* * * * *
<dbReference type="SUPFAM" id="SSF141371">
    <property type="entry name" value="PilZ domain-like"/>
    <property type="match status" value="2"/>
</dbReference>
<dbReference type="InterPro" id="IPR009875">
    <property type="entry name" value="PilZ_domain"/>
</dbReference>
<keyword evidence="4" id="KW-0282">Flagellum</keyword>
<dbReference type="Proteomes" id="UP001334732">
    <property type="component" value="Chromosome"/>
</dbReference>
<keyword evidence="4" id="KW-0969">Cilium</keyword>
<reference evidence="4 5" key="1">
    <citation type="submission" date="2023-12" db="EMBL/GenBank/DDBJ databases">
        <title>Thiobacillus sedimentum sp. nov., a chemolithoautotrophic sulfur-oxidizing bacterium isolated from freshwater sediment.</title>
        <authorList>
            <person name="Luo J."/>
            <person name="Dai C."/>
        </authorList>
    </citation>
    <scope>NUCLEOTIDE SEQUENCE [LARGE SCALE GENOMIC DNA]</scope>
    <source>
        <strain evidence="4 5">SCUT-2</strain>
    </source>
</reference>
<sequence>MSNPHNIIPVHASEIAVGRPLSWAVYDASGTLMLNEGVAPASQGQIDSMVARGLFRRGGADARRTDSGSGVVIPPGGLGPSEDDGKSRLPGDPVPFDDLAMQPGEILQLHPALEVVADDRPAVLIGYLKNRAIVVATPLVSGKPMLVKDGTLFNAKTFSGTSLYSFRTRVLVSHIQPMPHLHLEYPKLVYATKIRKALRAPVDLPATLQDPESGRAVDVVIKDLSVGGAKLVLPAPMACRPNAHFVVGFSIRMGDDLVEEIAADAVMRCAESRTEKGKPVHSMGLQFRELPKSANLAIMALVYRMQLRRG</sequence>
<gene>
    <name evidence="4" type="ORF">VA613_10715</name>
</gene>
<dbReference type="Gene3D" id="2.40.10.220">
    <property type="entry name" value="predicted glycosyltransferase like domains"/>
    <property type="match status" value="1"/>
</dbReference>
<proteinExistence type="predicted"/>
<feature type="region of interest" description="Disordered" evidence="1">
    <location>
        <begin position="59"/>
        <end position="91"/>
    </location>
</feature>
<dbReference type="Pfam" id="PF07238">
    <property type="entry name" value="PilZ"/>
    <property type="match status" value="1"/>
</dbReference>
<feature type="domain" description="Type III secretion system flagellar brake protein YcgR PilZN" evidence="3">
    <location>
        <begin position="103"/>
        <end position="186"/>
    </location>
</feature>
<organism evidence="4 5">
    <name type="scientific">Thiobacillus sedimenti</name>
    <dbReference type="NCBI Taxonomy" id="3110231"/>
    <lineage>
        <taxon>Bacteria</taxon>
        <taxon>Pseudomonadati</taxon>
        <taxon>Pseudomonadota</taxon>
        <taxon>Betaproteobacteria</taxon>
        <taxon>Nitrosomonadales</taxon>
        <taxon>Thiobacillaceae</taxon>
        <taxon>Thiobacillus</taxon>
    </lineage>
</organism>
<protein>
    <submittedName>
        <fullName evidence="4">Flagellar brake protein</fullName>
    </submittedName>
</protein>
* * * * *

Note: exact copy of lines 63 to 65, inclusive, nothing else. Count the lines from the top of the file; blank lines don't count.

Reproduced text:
</organism>
<protein>
    <submittedName>